Wednesday, April 08, 2020

How is this Pesach different?

All throughout the haggadah, we find lots and lots of numbers.

The number 4 gets a lot of the attention: 4 sons, 4 questions, lots of 4's, but there are plenty of other numbers.

And I think for so many people this year, the number they're focusing on is 1.

Because 1 doesn't feel like enough.

1 is getting us down, making us sad that we can't be together with the people we'd rather be making a seder with.

Every year at the seder, we say Dayeinu, even if Hashem hadn't done all that he did for us, it still would have been enough.


If he'd brought us to the edge of the yam suf, it would have been enough?

It's hard to believe.

And then at the end of dayeinu, we say it all almost in one breath, he did all this stuff for us, and we're so grateful.

But even if he'd only done one thing, we'd have been grateful -- at least that's what we say.

But every year, under our breath, we think, no, no, no, I wouldn't have been grateful to be stranded out in the desert without food and water

I wouldn't have been grateful for one miracle without all the others.

This is the year, 2020, tav shin pay, is the year our Dayeinu is put to the test.

Hashem gave us a chag, but didn't give us all the people we love to celebrate it with.

When I look at all those numbers in the haggadah again, the one that really stands out for me this year is – ONE. One is Hashem -- in the heavens and the earth.

And that goat. We end the seder not with the big numbers, the fancy arithmetic, but with one.

One is Hashem, but this year, for many of us, one is also us, by ourselves.

What it ultimately comes down to is the goat -- one only kid, all by itself.

That's not nothing.

That's quite a lot.

And from one, you can build. Just like the verses of Dayeinu build.

So that next year we can build on this one to create seders of two, three, four, dozens, or more. With all of am yisrael together, safe and healthy once again.

Chag sameach.

Did you forget to tell your kids THIS about coronavirus?

Is there something you’ve forgotten to tell your kids about coronavirus?

I realized last night that in all the talk about talking to our kids around coronavirus, there’s one key message I’ve been leaving out: that what’s happening right now is absolutely unprecedented in our lifetimes.

The thing is, kids are (almost by definition) very, very young. They don’t have a lot of experience in life, and whenever something happens, it’s new to them. But after a while, they

Monday, March 23, 2020

Stop telling me you’re sick of homeschooling!

I get it.  We're all isolated, or at least, most of us are.  We're home with kids.  It's exasperating.

How are you holding up?

If you’re like lots of people I'm hearing from -- and the eerily similar memes they’re sharing – you’re thinking one of a few things:
a) this is why I'm not cut out for homeschooling
b) this is why I didn't homeschool my kids
c) homeschooling is killing me!!!

Sometimes, this disgust / exasperation is cleverly disguised as admiration for people who DO homeschool, but it basically comes down to the same thing -- homeschoolers must be nuts.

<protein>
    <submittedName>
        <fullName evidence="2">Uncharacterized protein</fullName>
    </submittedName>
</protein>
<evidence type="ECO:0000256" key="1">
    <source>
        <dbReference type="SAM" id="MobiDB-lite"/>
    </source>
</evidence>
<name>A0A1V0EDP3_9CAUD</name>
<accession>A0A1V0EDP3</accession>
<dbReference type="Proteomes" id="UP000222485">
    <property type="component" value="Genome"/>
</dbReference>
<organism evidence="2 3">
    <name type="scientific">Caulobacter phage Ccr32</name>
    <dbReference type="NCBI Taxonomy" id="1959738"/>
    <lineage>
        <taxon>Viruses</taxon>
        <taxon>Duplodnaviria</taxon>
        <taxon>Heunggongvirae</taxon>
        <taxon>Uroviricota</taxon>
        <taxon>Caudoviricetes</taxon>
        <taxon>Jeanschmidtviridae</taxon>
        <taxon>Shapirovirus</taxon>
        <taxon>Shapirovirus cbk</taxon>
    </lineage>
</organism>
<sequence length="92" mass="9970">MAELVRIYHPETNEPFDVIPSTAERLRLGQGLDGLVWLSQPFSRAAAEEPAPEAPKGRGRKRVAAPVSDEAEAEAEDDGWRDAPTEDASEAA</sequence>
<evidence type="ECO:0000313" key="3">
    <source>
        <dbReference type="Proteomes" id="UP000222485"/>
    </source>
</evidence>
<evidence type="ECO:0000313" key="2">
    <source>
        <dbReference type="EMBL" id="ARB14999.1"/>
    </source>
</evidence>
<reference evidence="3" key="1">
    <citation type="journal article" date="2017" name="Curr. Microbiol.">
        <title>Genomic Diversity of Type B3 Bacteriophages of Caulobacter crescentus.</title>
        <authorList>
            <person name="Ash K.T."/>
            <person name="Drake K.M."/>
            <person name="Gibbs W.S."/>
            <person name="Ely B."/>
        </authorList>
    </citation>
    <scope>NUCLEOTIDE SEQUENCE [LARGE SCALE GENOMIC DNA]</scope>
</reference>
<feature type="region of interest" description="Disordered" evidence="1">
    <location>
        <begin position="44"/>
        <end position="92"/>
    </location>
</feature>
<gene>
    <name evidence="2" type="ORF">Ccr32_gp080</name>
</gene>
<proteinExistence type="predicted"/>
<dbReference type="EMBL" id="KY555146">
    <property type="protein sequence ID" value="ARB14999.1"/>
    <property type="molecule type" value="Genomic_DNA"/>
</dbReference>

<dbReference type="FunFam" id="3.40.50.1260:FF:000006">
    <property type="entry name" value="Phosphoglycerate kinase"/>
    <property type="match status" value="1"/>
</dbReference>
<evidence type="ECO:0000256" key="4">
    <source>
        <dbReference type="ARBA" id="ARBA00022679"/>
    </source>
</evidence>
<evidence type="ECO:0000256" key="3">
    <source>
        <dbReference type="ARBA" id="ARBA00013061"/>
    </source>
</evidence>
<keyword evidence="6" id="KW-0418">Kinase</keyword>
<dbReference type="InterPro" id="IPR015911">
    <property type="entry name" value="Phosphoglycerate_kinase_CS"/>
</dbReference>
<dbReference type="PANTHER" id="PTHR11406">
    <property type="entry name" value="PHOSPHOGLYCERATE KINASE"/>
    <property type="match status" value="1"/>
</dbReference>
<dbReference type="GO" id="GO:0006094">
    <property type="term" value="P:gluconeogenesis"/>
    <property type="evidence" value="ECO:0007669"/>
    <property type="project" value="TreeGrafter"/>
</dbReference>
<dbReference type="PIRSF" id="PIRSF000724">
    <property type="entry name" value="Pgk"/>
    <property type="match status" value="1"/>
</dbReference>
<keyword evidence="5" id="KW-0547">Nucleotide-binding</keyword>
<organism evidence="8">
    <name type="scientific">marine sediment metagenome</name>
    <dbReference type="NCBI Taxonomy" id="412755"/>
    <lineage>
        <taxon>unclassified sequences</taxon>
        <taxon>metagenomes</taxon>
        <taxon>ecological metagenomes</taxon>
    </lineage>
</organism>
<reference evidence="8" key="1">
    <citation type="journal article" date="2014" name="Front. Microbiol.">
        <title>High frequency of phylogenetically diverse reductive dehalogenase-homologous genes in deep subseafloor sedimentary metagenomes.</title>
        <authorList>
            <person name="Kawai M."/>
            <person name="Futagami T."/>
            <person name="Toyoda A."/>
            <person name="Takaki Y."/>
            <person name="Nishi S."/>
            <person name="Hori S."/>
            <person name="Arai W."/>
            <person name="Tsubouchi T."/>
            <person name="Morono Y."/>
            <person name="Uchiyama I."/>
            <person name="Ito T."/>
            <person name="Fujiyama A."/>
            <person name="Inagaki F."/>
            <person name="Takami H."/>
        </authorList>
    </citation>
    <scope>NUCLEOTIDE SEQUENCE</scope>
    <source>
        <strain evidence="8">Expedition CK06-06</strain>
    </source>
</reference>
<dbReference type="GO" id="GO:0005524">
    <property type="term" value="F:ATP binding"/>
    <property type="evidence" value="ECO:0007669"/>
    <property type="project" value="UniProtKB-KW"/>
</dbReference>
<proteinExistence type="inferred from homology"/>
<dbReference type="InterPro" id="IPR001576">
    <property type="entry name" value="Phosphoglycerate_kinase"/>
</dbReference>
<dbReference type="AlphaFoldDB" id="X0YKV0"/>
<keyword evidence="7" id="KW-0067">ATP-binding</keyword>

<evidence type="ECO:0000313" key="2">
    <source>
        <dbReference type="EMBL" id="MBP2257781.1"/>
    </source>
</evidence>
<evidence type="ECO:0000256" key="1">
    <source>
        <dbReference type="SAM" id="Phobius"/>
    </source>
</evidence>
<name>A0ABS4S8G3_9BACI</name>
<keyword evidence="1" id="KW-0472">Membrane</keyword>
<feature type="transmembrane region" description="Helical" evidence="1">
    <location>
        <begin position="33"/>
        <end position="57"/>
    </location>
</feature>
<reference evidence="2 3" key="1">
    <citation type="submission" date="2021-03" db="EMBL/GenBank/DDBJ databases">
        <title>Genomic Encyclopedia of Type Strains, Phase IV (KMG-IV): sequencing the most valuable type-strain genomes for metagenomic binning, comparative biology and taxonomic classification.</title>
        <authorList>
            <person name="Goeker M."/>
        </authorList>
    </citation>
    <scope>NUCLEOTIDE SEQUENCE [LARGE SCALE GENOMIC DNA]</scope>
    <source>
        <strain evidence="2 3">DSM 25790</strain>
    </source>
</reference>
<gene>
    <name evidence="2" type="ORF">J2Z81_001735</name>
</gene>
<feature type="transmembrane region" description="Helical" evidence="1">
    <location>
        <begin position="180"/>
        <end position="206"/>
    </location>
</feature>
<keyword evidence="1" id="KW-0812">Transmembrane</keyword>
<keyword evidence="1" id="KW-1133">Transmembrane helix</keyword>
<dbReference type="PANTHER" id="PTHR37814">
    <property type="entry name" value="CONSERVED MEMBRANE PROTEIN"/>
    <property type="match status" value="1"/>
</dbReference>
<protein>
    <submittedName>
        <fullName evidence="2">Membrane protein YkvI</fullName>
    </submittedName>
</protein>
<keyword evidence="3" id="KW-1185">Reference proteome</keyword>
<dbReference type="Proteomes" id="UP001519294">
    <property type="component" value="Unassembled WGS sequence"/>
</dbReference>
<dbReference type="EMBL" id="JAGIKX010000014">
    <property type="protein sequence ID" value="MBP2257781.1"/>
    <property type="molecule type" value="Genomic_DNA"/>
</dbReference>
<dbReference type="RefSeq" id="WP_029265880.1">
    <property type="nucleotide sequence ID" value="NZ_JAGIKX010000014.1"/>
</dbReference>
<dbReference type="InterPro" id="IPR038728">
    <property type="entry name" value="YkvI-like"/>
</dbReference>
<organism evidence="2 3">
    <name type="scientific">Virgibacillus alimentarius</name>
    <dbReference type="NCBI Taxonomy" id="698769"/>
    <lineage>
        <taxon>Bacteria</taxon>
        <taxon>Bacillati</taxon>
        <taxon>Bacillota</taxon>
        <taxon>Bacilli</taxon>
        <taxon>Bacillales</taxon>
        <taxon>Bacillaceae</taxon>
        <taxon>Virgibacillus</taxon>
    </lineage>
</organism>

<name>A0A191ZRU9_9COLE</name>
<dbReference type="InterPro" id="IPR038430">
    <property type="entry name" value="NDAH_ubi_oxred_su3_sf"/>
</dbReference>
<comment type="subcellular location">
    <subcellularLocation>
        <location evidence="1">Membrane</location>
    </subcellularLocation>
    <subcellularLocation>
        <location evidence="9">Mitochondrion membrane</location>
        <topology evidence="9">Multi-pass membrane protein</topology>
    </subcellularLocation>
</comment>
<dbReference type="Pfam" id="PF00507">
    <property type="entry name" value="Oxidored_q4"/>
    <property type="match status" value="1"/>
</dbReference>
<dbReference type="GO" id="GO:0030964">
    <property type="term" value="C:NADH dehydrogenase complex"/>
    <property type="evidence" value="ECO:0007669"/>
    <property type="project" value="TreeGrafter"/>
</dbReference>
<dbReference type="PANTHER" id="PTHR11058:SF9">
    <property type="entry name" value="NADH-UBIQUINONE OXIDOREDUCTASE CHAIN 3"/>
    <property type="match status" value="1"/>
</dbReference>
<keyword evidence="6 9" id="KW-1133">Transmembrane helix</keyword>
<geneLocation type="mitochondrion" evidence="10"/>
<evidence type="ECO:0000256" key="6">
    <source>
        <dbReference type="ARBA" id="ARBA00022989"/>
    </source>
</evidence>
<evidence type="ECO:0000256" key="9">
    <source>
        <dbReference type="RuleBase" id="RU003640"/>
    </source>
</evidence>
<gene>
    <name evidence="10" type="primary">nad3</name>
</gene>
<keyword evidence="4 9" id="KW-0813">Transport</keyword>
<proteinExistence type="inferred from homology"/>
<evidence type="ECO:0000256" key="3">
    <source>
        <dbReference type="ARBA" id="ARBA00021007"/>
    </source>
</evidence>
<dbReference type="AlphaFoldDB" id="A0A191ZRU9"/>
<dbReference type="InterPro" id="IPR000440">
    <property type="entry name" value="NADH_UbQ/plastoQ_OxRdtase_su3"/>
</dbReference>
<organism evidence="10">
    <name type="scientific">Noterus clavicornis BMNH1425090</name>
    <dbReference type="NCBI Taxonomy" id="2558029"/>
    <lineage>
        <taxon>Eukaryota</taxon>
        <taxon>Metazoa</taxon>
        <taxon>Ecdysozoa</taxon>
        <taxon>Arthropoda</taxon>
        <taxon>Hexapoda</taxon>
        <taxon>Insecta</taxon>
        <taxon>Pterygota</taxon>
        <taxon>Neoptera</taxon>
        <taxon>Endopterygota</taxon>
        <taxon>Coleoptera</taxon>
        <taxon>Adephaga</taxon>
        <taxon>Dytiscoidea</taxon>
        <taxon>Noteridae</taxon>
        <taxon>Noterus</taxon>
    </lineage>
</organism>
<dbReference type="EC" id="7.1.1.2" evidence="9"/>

And I totally feel for you.  I’m absolutely certain you’re going out of your tree with rangy kids running around begging you for their next snack or meal or whatever it is.

(I created this helpful guide to aid GZ in understanding what he was allowed to snack on right before supper…)

No photo description available.

Look, I don't speak for anybody.  Heck, I'm not even a homeschooler anymore.  So maybe somebody else can say this better, but I still feel it needs to be said:


What you're doing at home while you're isolated is about as far as it is from homeschooling as it is from school-schooling.  Meaning, it simply isn't.

Depending on where you are, and how old your kids are, you may be doing one of a few things:

  • - Trying to supplement

Tuesday, January 14, 2020

Niftar: How to attend a funeral when there’s an ocean between you

      Even in Canada, I knew there were two ways of saying a person died: מת/meit and נפטר/niftar. In general, religious people use niftar, even when speaking English – it’s the more polite way of saying it, like “passed away.”

      But when my father died, eleven years ago tomorrow, and a taxi came to take me to the airport, I told the driver we were hurrying because I had to get back to Toronto because “abba sheli meit.”

      There are lots of words you use in religious life that aren’t used so much in contemporary Israeli Hebrew, and so I was just taking a stab at the best possible way of saying it.

      But Israel being Israel, the cab driver decided it was time for a grammar lesson. “Niftar. We say he was niftar.”

      Boy, did I know. (And also – is it my imagination, or only in Israel would a cab driver have the chutzpah correct someone who has just told you their father has died minutes before… ?!)

      These days, I have a habit that makes my 14-year-old daughter (“I’m basically 15”) cringe: telling people my life story. I’ll be standing at the meat counter and the person asks where my accent is from, and I say Canada, and she asks me where it’s better to live, and I say here, and we’re off to the races.

      Out comes the life story, to the best of my Hebrew ability, which isn’t much: living as a religious Jew in Canada, constantly swimming upstream, feeling like I had to